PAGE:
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Cookbooks tried and tasted, from Nigella Lawson to Jamie Oliver and more

<p>Are you team Nigella or Jamie?</p>

Are you team Nigella or Jamie?

/ Publisher handouts
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re you team Nigella Lawson or Jamie Oliver? Do you favour Mary Berry over James May, or will you go fancy with Ottolenghi or Tom Kerridge? Are you tempted by Nadiya Hussain

Our favourite celebrity cooks sell more of their books in the lead-up to Christmas than at any other time of year, but are they any good? 

Our writers tried the latest books out, with some surprising results...

The winner 

Pavilion Books

Oh Cook!  by James May  (Pavilion, £14.99)

James May — yes, him off Top Gear — has released a cookbook with 60 recipes “any idiot can make”. I tried out three and can confirm that, yes, this idiot could make them.  

I’m far too old to admit that I’ve never made a roast so headed straight to the roasts section (other sections are pub grub, Asian fusion, spongey things, curry night and store cupboard saviours — which involves far more Spam than I would ever hope to see). 

I made a nut roast, cauliflower cheese and roast potatoes. All, except for the roast potatoes, were simple and tasty — I’m blaming my temperamental oven for the potatoes, rather than May.  

Oh Cook! is genuinely useful, with handy notes on essential kit, timings and measurement, and filled with things that you genuinely want to make — apple crumble, fish pies, shakshuka. It’s a bit blokey, and will be far too simple for some, but for idiots (or, as I like to call them, beginners) it’s an ideal gift. 

★★★★★

Suzannah Ramsdale

The Runners-up

BBC Books

Rustic apple tart, using bought, ready-rolled (genius) puff pastry, was a doddle to make and devoured seconds after coming out warm and flaky from the oven. Its wow-factor good looks guarantee it a permanent place in my repertoire. 

Baked pasta lasagne rolls —  sausage meat, mushroom and spinach-filled lasagne rolls in tomato sauce — was just complicated enough to make me feel like I was making an effort, although the tomato sauce should have been cooked for far longer than the stipulated 15 minutes. I’m going to try Mary’s slow-roast lamb with ratatouille and brioche frangipane apple pudding next.  

★★★★✩

Katie Law

Ebury Press

The introduction stresses the international range of the vegetarian recipes, as Ottolenghi recklessly name drops far-flung restaurants he has been inspired by. Cabbage with Ginger Cream and Numbing Oil was simple to rustle up, and a tart, juicy treat. Portobello Steaks (mushrooms) with a topping of cumin and coriander seeds and tomato mush were delicious if not photogenic.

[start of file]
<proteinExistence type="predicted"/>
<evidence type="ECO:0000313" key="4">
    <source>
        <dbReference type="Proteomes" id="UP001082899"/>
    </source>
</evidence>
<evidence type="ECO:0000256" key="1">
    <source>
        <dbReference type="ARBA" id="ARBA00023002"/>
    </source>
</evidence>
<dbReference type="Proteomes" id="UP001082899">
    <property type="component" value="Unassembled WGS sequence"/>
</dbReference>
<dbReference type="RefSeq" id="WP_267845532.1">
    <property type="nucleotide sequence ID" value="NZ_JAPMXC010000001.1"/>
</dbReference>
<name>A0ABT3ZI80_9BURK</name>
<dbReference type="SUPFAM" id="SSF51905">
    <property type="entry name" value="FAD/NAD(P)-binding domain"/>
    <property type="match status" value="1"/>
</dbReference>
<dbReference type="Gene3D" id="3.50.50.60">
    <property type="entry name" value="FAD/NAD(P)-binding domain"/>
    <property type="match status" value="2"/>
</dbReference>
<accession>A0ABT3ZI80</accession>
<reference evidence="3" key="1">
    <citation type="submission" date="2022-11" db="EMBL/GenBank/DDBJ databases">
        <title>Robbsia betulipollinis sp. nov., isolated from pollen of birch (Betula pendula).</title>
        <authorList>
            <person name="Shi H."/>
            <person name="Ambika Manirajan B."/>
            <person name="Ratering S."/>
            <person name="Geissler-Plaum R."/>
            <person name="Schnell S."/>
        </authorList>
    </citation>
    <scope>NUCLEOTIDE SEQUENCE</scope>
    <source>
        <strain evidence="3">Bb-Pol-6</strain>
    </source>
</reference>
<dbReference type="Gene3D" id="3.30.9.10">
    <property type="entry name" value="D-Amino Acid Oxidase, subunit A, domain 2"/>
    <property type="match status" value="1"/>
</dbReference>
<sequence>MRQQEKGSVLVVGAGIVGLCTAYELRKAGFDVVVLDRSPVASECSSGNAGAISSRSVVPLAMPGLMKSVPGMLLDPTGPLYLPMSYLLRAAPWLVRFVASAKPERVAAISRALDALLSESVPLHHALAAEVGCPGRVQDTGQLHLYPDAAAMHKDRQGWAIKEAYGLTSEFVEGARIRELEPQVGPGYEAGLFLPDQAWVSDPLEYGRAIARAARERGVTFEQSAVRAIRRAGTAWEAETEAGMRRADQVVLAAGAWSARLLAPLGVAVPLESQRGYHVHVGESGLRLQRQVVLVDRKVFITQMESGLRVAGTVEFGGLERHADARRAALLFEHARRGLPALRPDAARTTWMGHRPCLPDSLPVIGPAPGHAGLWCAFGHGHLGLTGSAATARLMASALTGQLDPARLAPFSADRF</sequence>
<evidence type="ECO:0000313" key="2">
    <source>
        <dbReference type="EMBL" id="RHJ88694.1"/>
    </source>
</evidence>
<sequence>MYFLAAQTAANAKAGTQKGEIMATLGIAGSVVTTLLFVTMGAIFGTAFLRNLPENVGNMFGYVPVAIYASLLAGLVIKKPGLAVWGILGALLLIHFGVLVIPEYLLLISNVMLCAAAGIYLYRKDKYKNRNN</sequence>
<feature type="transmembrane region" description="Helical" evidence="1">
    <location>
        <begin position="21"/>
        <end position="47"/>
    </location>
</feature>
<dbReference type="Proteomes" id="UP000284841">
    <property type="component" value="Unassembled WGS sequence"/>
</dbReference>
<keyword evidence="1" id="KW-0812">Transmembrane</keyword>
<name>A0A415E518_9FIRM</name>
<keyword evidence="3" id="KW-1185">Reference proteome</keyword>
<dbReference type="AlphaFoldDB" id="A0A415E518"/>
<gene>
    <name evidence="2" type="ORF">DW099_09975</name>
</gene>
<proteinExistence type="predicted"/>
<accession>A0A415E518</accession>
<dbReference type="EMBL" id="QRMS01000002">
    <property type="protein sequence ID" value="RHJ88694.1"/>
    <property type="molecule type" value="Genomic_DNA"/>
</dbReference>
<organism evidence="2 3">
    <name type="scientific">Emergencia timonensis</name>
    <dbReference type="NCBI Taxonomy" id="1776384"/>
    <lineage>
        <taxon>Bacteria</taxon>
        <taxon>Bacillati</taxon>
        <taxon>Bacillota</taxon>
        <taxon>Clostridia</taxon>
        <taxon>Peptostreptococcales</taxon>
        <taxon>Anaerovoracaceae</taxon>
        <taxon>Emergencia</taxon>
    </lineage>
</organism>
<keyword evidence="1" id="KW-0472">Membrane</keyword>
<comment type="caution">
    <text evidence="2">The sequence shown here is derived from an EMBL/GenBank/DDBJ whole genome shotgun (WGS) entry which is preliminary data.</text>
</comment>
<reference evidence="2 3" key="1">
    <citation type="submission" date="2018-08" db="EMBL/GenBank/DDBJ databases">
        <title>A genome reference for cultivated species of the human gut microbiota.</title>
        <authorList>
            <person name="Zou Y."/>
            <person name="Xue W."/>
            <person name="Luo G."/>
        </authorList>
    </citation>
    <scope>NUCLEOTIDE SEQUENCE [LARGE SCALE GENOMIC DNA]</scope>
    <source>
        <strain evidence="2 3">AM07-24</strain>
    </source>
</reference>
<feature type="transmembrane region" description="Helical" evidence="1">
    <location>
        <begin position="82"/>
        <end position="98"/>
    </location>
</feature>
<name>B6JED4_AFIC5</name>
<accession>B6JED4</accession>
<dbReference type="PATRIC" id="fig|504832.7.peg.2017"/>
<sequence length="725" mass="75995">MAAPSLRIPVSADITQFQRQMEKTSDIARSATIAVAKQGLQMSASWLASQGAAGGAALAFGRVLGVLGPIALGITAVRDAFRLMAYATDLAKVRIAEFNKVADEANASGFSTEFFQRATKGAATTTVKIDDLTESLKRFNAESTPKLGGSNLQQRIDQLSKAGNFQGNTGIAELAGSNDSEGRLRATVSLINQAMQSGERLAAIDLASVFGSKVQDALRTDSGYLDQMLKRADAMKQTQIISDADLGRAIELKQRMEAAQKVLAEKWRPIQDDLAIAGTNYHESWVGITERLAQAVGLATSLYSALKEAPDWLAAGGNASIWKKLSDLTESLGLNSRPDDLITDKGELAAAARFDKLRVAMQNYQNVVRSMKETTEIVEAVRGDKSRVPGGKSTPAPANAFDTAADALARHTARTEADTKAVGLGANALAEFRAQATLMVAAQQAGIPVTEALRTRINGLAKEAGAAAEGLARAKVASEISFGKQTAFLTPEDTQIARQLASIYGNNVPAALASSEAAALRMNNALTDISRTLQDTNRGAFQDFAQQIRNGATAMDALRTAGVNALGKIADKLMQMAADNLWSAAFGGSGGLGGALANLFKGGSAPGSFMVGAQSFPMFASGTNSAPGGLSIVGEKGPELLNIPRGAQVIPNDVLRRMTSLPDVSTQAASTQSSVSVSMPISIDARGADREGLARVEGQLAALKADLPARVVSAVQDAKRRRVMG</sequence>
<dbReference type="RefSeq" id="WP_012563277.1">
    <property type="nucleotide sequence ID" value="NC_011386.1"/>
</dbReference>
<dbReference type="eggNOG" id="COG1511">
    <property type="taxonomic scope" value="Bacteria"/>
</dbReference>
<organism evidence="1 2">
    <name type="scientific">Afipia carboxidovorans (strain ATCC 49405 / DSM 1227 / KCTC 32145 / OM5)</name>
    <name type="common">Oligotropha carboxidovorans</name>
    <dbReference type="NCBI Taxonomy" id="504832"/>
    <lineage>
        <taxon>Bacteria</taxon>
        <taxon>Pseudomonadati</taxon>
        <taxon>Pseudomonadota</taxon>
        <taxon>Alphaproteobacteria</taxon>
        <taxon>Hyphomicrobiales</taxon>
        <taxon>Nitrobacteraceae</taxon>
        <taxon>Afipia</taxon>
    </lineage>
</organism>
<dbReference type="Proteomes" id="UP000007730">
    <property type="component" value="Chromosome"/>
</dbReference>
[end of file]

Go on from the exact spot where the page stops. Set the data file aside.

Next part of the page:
Slow-cooked Charred Green Beans were far too lemony but made up for by a pile of Fried Onion rings (seasoned with Turmeric and Buttermilk), which were dead easy to prepare, gorgeous to look at, and a triumph of texture and taste. It is well worth getting the few extra ingredients needed, even If my  friends did complain there were too many.

★★★★✩

Christian Adams

Cook, Eat, Repeat by Nigella Lawson  (Chatto & Windus, £26)

Vintage Publishing

Is Nigella trolling us? Surely that can be the only explanation for her new curry, made from old banana skins. At first I tried to keep an open mind, the rest of the Cook, Eat, Repeat recipes are hits — crab mac and cheese, crème caramel for one and beetroot spaghetti — written about in a lyrical style that inspires you to cook even if, like me, you don’t like following recipes. How wrong I was.  

Unlike the rest of the recipes in the book, which are clearly laid out, this one is written in prose, like a fever dream. You have to flick to another page to find out how to make the spice paste, which is annoying. Nigella says that nothing makes her happier than making a meal out of repurposed scraps. I think she needs to raise her standards of happiness. 

Never mind trying to stop food waste, this curry went straight in the bin. The cauliflower and spice base is fine but it is completely ruined by the fibrous, bitter skins (which are, by the way, nothing like aubergines, Nigella).